• Figure 3. Metabolic index and its projected changes this century. A) Metabolic index as a function of temperature and oxygen, B) relative (%) changes in metabolic index, as predicted from IPCC model simulations, averaged over the upper thermocline (0-500m) for the period 2071-2100, relative to 1970-2000.
  • Figure SPM.6: Ocean acidification, risks for fisheries.
    Marine mollusk and crustacean fisheries and known locations of cold- and warm-water corals, depicted on a global map showing the projected distribution of ocean acidification under RCP8.5 (pH change from 1986-2005 to 2081-2100). The bottom panel compares sensitivity to ocean acidification across vulnerable animal phyla with socioeconomic relevance.
  • Ocean impacts (risks) under different temperature scenarios (1.5°C vs. 2°C vs. 4°C)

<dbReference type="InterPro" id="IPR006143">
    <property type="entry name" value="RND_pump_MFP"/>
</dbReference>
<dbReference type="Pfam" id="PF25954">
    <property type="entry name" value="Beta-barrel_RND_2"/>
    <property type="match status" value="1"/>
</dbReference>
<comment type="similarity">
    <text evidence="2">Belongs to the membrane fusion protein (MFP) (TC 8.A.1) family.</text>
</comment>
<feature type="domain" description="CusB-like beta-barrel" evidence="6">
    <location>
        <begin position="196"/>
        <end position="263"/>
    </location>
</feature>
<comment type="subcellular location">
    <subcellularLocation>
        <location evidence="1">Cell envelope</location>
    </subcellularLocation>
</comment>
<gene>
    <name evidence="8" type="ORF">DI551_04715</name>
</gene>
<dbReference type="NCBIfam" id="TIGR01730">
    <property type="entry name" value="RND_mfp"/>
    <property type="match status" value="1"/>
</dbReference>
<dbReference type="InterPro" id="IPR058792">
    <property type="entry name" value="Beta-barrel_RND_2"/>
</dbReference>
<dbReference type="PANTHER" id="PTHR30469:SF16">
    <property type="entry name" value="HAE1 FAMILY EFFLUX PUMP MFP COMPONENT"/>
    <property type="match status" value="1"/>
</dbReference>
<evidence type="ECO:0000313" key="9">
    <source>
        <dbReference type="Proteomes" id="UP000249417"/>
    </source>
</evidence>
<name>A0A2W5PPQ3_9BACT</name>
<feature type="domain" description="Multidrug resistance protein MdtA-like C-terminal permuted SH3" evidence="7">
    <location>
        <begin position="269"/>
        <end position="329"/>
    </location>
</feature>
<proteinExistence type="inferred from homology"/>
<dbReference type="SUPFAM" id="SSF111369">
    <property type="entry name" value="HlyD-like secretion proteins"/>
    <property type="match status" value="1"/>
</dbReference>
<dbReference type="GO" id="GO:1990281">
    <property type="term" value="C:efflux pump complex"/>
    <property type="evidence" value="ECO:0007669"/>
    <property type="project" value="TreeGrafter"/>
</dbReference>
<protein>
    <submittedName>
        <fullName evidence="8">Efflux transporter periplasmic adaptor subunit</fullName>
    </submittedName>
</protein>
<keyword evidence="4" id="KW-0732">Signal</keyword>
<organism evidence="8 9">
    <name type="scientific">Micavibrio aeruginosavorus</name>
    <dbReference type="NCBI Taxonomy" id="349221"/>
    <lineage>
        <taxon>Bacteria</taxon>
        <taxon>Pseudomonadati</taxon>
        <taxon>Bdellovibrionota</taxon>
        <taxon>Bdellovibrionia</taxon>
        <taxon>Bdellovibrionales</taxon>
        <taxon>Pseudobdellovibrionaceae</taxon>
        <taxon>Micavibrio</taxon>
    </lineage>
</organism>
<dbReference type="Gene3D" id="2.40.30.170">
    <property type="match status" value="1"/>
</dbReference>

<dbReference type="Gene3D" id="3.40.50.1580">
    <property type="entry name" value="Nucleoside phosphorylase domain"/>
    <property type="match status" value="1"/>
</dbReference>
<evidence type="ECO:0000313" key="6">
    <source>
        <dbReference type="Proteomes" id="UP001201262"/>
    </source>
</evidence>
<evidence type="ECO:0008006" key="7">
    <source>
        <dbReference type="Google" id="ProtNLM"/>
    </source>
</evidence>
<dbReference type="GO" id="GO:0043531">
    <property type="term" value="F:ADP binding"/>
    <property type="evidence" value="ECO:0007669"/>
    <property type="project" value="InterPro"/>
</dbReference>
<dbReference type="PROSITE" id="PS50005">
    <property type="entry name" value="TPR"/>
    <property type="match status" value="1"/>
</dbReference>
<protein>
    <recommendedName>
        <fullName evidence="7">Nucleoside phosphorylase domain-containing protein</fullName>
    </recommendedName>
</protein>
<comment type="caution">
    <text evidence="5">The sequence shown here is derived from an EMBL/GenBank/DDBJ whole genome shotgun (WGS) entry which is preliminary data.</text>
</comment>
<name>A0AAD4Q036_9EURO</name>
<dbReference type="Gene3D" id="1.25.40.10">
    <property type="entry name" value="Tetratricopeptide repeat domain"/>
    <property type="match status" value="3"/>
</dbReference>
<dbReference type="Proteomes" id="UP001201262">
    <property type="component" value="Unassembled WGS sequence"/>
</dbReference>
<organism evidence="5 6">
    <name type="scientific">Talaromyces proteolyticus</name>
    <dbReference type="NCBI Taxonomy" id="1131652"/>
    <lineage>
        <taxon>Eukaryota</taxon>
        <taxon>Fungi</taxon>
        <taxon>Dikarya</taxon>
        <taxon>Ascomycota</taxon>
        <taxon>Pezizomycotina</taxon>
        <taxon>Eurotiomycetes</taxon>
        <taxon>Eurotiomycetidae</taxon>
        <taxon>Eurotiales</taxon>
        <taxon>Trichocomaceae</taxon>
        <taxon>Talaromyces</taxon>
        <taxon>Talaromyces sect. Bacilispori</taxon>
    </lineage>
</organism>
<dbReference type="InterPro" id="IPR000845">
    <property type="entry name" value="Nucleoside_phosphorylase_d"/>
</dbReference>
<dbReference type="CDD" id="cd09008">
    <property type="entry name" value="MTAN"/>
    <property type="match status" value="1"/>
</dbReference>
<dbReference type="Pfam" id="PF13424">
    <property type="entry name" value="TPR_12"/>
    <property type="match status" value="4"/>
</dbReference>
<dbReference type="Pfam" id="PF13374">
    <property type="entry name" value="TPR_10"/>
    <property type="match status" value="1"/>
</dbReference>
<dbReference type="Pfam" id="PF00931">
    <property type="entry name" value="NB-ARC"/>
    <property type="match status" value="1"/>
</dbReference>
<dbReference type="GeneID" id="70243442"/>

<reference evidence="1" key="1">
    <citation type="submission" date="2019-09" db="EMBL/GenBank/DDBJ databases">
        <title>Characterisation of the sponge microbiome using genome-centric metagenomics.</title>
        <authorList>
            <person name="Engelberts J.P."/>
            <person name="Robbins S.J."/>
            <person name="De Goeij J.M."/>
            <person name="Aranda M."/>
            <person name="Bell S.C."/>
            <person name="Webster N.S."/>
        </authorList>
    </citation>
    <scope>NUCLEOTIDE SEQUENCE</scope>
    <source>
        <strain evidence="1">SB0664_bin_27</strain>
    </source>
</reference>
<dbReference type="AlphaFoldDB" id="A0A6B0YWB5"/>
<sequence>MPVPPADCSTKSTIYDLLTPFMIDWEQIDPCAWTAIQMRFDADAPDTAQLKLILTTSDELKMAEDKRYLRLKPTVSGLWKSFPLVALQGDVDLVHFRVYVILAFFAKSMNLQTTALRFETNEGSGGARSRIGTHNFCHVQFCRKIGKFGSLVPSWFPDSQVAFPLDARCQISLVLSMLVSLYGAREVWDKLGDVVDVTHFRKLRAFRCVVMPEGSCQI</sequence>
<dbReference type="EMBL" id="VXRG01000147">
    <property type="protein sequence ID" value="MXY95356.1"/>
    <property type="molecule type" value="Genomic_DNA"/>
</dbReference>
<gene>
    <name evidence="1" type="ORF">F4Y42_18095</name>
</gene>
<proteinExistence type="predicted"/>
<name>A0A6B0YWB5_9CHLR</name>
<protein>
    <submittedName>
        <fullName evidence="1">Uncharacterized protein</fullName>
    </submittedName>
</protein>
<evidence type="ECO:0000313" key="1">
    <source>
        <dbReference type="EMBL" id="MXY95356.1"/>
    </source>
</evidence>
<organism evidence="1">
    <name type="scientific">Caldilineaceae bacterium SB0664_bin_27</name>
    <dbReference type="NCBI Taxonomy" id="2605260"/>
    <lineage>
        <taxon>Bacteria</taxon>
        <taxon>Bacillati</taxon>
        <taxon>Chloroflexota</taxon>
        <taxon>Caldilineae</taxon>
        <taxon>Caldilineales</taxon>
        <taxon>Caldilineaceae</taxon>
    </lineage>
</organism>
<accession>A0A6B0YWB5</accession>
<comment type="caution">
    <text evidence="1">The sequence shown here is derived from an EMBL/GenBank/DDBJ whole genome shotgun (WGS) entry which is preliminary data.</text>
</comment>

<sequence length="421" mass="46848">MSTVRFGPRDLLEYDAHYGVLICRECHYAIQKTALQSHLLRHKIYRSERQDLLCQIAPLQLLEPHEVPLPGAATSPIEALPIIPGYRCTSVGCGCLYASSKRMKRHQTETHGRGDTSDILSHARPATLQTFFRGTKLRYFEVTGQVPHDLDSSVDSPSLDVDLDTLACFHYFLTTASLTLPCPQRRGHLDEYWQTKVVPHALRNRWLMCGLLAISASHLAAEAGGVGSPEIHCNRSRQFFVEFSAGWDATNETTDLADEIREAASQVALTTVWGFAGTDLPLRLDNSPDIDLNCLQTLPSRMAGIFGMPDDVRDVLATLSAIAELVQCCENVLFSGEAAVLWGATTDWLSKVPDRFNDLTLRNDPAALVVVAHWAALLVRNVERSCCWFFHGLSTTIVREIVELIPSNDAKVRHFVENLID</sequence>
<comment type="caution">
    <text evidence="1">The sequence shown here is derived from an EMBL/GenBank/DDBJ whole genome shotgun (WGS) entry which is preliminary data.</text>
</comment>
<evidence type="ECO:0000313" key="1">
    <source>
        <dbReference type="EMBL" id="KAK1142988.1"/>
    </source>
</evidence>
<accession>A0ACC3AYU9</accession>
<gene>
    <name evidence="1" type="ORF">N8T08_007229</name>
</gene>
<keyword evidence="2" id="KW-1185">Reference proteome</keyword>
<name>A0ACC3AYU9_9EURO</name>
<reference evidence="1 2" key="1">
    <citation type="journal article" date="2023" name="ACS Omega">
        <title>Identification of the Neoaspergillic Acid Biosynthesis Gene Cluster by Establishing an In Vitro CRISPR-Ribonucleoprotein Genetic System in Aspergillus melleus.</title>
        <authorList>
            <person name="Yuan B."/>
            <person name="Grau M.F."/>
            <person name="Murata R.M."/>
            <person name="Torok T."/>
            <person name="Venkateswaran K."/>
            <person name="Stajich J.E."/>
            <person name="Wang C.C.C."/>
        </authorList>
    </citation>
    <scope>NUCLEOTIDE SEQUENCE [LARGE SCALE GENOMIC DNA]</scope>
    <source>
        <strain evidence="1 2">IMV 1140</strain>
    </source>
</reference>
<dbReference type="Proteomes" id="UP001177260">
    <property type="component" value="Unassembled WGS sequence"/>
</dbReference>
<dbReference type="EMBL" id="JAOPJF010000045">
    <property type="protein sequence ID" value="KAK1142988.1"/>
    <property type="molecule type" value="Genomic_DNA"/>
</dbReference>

1. 1. Hans-O. Pörtner: Co-Chair WGII AR6 AR5: CLA WGII CH. 6, Ocean Systems, Ocean products in TS and SPM, CC-Boxes, SYR, SED UNFCCC Art. 2: ......prevent dangerous anthropogenic interference.... ............allow ecosystems to adapt naturally... ............ensure that food production is not threatened... ............enable economic development to proceed in a sustainable manner Ocean impacts (risks) under different temperature scenarios (1.5°C vs. 2°C vs. 4°C) Scientific findings: Reducing uncertainty in decision making
    2. 2. Historical change in SST RCP 2.6 RCP 8.5 projected ... warmingAccording to emission scenarios oceans are: CMIP5 model runs Gattuso et al., 2015 WGI Figure 6.30 ... losing oxygen Historical projected committed climate change Historical  Projections ...acidifying committed
    3. 3. WGI Figure 6.30 Observations and Projections: Deoxygenation Areas of low oxygen are expanding: coastal dead zones midwater oxygen minimum zones